The New York Times’ recent documentary on the courageous investigative journalism of Jason Berry has once again fixed our gaze on the enduring tragedy of the sexual abuse crisis in the Roman Catholic Church.
In addition to chronicling Berry’s decadelong crusade to expose the U.S. hierarchy’s role in protecting sexually predatory priests, the film includes Berry’s searing testimony about the great emotional, spiritual and financial costs of his truth-telling in the church.
Listening to Berry recount his decision to step away from the perilous fight for justice to focus on his family and mental well-being is heart-wrenching. One cannot help but to weep for him and all who have dared to document and protest the church’s devastating sin histories of abuse and violence in the face of silence, indifference and enmity.
This is especially true of the church’s Black victims of sexual abuse.
Earlier this year, a panel of Black Catholic scholars and priests convened by Fordham University to confront the causes and legacy of clerical sexual abuse argued that systemic racism has compounded the crisis in Black communities, leaving most Black survivors invisible and unable to access the church’s formal mechanisms for testifying about the abuses they suffered and securing justice.
The failure of most U.S. scholars and journalists alike to consider the roots of the sexual abuse crisis in the church’s foundational and leading participation in institution of slavery in the Americas also has greatly aided in the erasure of Black Catholic survivors.
While minimal scholarly and popular attention has been paid to the sexual exploitation of enslaved and free Black people by priests and sisters before slavery’s abolition in the United States, the church’s earliest archival and court records in the Americas are abundant with examples.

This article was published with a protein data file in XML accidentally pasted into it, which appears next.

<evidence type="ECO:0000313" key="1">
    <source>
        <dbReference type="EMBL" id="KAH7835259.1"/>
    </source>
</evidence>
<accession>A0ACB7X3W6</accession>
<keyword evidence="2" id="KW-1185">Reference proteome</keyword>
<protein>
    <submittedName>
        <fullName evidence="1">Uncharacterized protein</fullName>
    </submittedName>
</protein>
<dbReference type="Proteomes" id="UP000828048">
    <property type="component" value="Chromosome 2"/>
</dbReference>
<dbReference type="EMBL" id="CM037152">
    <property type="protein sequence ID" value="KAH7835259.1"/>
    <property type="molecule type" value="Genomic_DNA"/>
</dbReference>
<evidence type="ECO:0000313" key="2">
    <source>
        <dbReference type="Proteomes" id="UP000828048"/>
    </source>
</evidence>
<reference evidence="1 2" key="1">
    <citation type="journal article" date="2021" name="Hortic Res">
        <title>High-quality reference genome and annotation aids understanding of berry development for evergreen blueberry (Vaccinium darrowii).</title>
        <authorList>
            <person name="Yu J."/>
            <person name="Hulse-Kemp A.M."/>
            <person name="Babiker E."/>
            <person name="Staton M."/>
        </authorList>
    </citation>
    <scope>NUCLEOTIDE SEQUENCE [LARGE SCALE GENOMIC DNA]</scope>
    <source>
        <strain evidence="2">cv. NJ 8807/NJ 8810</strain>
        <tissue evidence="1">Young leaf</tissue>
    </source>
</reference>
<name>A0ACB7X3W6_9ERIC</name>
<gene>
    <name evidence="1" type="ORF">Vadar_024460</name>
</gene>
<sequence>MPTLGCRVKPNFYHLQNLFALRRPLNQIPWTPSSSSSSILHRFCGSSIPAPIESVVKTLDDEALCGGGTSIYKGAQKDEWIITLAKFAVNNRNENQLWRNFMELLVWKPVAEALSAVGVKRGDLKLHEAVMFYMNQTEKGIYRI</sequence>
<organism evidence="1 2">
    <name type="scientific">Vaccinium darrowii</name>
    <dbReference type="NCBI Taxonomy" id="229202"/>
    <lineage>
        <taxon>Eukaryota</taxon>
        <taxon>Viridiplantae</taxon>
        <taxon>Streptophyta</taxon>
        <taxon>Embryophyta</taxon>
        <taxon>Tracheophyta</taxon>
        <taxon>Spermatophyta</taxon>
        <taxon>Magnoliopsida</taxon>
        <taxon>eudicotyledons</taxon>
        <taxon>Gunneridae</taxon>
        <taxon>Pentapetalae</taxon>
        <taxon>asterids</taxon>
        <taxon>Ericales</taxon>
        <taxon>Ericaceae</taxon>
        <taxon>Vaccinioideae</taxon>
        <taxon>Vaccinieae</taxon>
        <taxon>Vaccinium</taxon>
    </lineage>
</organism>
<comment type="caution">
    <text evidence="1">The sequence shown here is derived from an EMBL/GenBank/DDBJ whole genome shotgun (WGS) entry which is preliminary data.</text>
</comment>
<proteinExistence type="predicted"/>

In fact, one of the first cases documenting clergy sexual abuse and resistance to it in the Americas emerges from Lima, Peru, which gave the church its first woman and African-descended saints from “the New World” as well as a host of holy Black men and women who labored against their wills in the church’s earliest American convents and monasteries.
On Aug. 9, 1659, an enslaved Black woman named Ana María de Velasco filed a complaint in the ecclesiastical court of Lima against her priest and owner, Pedro de Velasco. Ana’s complaint revealed that the early American cleric had “stalked and beat her and forced her to live in isolation with their two young children to cover up their sinful cohabitation.”
Before this, Ana was held in bondage in a local convent of nuns. This enslaved Black Catholic woman not only fought back against her abuse, but also sought a legal remedy, specifically to change owners, reduce her purchase price and ultimately secure her freedom.
The story of Ana María de Velasco brought to light in Michelle A. McKinley’s meticulously researched 2016 monograph, “Fractional Freedoms: Slavery, Intimacy, and Legal Mobilization in Colonial Lima, 1600-1700,” demonstrates that enslaved Black women were among the first of the faithful to use the courts to document and protest clergy sexual abuse in the Catholic Church in the Americas.
It also serves an important blueprint for scholars, researchers and journalists committed to recovering the still largely hidden history of Catholic slavery in North America.
We already have documentation of French priests keeping Black women as concubines and fathering their children in colonial Louisiana. We also know that the Jesuits in Missouri routinely stripped enslaved women naked before whipping them. However, more substantial and principled research into the inherent violence of Catholic slaveholding in the United States and Canada is needed.
As church leaders and members of faithful continue to reckon with the sexual abuse crisis especially in wake of the impending federal investigation of Indian residential schools run by European and white American priests and sisters, it is imperative that we look entirely under the rug to expose and recover the stories of all the victims of this inexcusable violence, including within the context of slavery.
We also must remember to say the names of courageous Black Catholic women in church history like Ana María de Velasco who in the face of seemingly insurmountable odds documented, protested and secured critical freedoms and protections for themselves and their children during one of the darkest chapters in Catholic history.
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Shannen Dee Williams is associate professor of history at the University of Dayton. Follow her on Twitter @BlkNunHistorian.